Even though scores of people have been handed down a verdict of the death penalty for violating the country’s blasphemy laws, not a single person has been executed by the state for the offense yet. This is because almost all cases heard under the blasphemy laws are based on evidence that is by no means incontrovertible, usually target the weak in society and almost always have an ulterior motive. Such seems to be the case with Sufi Mohammad Ishaq, a cleric living in the US who returned to Punjab in 2009. He was made the custodian of a shrine and was apparently very popular among his followers. It was this popularity that led him to be convicted, as some felt that his disciples bowing down before him, constituted an offense under the blasphemy laws. As with many blasphemy cases, this appears to be a dispute over property. Other clerics in the area were angry that this man, who had just come back from the US was given custody of a shrine. Registering a blasphemy case against him was perhaps the easiest way to wrest control of the shrine. The judge may already have signed the man’s death warrant. Just being accused or convicted of blasphemy is enough for vigilante mobs or rogue policemen to take matters into their own hands.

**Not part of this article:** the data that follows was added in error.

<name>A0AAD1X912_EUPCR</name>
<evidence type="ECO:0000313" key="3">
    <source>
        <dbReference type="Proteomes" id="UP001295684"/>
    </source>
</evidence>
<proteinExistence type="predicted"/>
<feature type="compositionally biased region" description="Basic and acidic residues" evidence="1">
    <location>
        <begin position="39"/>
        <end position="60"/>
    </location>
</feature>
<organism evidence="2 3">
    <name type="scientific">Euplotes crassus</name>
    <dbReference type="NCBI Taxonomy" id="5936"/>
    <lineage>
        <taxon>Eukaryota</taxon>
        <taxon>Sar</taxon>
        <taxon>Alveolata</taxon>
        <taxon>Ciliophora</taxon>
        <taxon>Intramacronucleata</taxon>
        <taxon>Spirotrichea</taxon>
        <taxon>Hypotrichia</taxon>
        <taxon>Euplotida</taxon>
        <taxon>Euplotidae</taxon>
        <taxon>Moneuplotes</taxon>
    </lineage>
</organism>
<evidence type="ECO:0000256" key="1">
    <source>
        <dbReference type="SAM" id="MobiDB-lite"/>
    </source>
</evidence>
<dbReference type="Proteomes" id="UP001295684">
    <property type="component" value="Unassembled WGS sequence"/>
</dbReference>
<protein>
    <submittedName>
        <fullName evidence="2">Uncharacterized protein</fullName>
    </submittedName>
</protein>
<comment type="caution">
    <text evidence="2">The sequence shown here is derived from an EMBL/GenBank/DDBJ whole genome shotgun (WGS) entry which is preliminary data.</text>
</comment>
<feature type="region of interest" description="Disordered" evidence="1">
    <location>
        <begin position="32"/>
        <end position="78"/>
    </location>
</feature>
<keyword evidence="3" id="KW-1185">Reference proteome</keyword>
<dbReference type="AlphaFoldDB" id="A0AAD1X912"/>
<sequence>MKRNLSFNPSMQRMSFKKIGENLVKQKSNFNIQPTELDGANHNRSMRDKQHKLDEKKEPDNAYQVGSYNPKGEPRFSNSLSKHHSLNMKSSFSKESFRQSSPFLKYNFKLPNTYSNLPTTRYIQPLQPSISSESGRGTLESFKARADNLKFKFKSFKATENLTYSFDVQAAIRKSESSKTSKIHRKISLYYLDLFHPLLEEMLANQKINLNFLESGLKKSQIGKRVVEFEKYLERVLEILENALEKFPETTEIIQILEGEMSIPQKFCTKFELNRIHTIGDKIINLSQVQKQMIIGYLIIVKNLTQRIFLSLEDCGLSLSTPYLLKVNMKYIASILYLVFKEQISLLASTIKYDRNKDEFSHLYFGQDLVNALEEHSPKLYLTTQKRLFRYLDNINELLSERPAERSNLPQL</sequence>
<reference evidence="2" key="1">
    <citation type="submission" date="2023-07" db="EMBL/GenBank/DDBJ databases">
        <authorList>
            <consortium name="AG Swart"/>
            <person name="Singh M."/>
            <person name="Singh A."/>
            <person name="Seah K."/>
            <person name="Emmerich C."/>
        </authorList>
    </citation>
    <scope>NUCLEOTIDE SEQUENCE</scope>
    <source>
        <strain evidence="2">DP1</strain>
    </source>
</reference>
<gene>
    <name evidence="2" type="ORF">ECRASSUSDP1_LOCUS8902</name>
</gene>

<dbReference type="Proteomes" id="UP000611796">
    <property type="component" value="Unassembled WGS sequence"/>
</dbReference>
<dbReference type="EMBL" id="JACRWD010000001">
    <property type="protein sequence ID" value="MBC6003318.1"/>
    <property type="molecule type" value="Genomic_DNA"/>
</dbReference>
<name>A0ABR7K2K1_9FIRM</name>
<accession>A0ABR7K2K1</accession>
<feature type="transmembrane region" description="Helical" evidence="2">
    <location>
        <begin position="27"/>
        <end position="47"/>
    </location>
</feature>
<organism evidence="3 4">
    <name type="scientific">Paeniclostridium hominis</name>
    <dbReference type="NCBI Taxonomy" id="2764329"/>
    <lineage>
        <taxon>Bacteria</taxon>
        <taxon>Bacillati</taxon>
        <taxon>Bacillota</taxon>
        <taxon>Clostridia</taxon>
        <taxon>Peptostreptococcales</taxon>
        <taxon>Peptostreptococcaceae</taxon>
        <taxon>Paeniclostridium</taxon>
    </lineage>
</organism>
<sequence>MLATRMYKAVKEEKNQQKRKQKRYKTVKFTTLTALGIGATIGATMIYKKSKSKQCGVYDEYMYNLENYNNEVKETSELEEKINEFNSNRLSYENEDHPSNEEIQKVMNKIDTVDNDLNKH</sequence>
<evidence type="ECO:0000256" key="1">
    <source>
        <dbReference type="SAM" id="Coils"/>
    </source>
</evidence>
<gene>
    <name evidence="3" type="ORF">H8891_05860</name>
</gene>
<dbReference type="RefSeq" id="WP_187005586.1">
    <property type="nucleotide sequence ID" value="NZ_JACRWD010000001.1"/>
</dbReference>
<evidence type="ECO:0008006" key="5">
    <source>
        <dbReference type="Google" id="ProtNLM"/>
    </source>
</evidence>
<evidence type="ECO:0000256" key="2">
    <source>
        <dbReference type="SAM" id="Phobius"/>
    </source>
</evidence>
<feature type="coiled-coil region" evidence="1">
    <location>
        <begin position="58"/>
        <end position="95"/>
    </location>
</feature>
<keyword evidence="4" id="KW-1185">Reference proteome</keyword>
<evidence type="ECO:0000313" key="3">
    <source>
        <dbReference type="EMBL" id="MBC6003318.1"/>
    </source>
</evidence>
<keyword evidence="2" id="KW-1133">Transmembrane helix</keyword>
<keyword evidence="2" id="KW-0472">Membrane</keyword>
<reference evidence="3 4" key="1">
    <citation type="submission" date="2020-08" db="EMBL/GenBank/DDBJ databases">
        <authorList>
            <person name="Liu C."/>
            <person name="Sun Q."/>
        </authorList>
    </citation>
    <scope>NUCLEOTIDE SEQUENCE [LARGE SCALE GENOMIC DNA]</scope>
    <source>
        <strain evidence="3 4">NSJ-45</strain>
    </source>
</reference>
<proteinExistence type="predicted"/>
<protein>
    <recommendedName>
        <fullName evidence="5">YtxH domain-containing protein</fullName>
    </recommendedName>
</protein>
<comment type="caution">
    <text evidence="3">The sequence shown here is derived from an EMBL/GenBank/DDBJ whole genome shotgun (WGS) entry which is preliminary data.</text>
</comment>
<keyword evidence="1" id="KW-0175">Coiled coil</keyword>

Even now, Aasia bibi, the poor Christian woman accused of blasphemy, is languishing in jail and forced to cook her own food in the fear that prison cooks may poison her. This is why simply reforming the laws will not work. As long as a society is prepared to use violence against those accused of blasphemy even when it hasn’t been proven, such laws can create serious problems. They provide mobs with the legal rationale to attack the most vulnerable among us, to steal their property and, ultimately, to kill them. The police are often, at worst, active participants and at best, disinterested bystanders. All the odds are already stacked against those wrongly accused of blasphemy. The blasphemy laws only make it harder for them.
Published in The Express Tribune, February 2nd, 2012.